AI is here. Let’s teach students how to use it responsibly and effectively.

An edtech leader’s take on where we’re at and where we need to go. 

GUEST COLUMN | by Pat Yongpradit

AI is already in schools. Many teachers and students use it every day, often without guidance on why or when to use it properly. But our goal should not be getting AI into the classroom; it should be ensuring that all students have access to the benefits of AI in education. Every student and educator deserves the opportunity to learn about AI, understand its risks, and explore the power it has to enhance human capabilities like cognition, creativity, and interaction.

‘Every student and educator deserves the opportunity to learn about AI, understand its risks, and explore the power it has to enhance human capabilities…’

There are many positive use cases for AI in education: virtual teaching assistants, personalized learning pathways, and even AI-enabled facial identification technology to improve school security. And of course, there are many risks: stifled creativity with automation, interference with teacher and student agency, data privacy, and bias and misinformation in the AI tools themselves. 

Last year, as generative AI took the world by storm, organizations like AASA, ISTE, and ExcelinEd issued early guidance and toolkits to support school leaders as they introduced AI to their communities. Tech giants like Microsoft also released guidance on AI in education, and Amazon partnered with CoSN and CGCS to release a readiness checklist. In October 2023, the TeachAI initiative, led by Code.org, ETS, ISTE, Khan Academy, and the WEF, released a toolkit that many states and districts have already used to develop their own guidance on AI.

Now, it is time for policymakers and education leaders to adopt foundational policies to create the enabling conditions for effective use of AI in schools and to ensure a future generation of critical consumers and responsible creators of AI. 

Don’t Just Use AI, Understand and Learn AI

If you ask students and teachers, AI belongs in the classroom. More than 75% of students say they wish their school offered guidance on how to responsibly use generative AI for schoolwork and within school rules. Parents are open to AI too: more than two thirds of parents believe that the potential benefits of AI in K-12 education either outweigh or are equal to the potential drawbacks.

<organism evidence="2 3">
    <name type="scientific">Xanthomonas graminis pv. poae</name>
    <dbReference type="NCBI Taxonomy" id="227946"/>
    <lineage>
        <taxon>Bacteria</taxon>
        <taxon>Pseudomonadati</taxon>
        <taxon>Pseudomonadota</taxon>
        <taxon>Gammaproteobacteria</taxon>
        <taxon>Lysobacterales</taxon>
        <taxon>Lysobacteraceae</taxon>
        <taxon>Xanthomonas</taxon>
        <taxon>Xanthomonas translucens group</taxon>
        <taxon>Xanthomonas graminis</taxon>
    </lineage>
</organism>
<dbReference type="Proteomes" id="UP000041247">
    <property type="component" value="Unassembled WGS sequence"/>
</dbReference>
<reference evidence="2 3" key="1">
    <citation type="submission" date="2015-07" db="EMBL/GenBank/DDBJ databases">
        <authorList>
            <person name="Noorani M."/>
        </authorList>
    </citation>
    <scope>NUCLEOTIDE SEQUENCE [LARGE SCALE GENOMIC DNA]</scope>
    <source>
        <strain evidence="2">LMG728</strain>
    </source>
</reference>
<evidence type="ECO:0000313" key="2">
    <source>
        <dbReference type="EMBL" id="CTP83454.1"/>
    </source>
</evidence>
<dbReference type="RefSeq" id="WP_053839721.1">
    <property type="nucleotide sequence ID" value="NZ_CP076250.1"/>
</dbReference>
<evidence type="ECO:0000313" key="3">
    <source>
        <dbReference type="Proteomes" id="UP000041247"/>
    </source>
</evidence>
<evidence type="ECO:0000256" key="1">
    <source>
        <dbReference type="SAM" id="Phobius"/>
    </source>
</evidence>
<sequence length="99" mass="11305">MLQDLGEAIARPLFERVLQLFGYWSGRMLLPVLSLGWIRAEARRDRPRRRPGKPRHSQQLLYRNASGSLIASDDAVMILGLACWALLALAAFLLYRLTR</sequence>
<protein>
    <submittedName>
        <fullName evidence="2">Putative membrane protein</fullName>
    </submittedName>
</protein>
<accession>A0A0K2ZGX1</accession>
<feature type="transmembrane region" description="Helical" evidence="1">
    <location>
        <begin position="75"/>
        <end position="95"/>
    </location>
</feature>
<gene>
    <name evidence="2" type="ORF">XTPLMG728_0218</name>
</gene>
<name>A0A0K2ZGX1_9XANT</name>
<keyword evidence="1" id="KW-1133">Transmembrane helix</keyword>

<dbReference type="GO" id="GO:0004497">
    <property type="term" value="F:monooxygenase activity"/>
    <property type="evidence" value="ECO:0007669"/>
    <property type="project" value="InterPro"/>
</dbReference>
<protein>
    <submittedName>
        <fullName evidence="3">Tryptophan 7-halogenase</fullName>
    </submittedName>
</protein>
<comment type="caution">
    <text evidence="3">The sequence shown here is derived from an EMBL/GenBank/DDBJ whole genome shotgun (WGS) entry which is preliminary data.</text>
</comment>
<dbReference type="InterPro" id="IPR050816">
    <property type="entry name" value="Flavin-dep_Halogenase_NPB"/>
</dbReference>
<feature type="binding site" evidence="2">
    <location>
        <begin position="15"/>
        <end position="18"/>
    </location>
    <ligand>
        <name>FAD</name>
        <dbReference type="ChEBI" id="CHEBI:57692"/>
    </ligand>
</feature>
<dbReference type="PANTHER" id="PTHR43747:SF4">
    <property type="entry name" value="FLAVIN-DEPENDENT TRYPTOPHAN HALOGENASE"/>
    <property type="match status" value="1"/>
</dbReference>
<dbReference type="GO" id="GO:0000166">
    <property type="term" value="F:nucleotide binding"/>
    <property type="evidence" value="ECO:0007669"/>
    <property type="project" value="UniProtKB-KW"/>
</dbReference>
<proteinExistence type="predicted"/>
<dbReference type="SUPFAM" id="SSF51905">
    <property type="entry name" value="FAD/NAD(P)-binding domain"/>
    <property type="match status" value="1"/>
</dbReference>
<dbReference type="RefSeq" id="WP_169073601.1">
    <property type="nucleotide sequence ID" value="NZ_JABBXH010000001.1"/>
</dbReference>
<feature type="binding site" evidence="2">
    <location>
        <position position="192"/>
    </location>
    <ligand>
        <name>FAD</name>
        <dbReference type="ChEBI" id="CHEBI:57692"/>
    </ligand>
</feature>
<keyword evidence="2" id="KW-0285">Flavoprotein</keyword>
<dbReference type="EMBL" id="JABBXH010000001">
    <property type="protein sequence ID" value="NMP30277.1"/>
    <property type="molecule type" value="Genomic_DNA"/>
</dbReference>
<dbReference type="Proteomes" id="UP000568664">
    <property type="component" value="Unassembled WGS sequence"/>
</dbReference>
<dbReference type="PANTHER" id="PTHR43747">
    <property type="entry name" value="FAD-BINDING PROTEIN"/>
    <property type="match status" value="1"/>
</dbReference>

Education leaders and policymakers have an obligation to keep up with the growing interest in learning about and using AI. Currently, there is a lack of guidance – in fact, a majority of teachers say that their school system does not have any clear policies on AI. A baseline understanding of AI and its applications in education, including its misuses, is quickly becoming a prerequisite for successful educational leadership. 

Realize the Benefits of AI through Effective Policy

As the role of AI in society, especially in schools and the workforce, evolves, we need to be proactive and ensure the effective and responsible use of AI in these environments by adopting foundational policies:

Foster Leadership: Create an AI in education task force to convene community members like educators, staff, administrators, and students with AI experts and policymakers to help shape the creation of legislation, regulation, and guidance.

Promote AI Literacy: States should integrate AI concepts and practices into existing curriculum and academic standards to prepare students to be informed consumers (and future creators) of technologies that utilize AI. 

Provide Guidance: Empower schools to harness AI’s potential benefits and mitigate risk through clear and practical AI guidelines. With the proper guidance, school leaders can use AI to improve student outcomes, promote equity in the classroom, and support teacher wellbeing.

Build Capacity: Dedicate funding for high-quality professional development so that staff are prepared to support students as they explore AI. To effectively teach AI, administrators and teachers must understand AI, including its limitations and ethical considerations.

Support Innovation: AI is constantly evolving, and it will be important for education leaders to understand how to responsibly introduce these new technologies into the classroom. Understanding safe and responsible AI use is essential, which means supporting the research and development of AI-informed curriculum, practices, and tools.

Many States are Already Paving the Way

As of April, nine states have already published AI guidance, with many of the 40 state education agencies following suit. States like Virginia and North Carolina have issued guidance advocating for AI literacy to be infused into all grade levels and curriculum areas with a critical focus on responsible AI use.

The challenges associated with AI in education are short-term and long-term. As more states work toward their own guidance, cross-state collaboration will be critical for convening school leaders, policymakers, and experts in the field to identify and respond to the constantly evolving challenges and opportunities of AI in education.

Pat Yongpradit is Chief Academic Officer at Code.org  For nearly 12 years, he worked in Montgomery County Public Schools as Curriculum Lead/Writer, Computer Science and Science Teacher, as well as New Teacher Induction Coordinator. Connect with Pat on LinkedIn.

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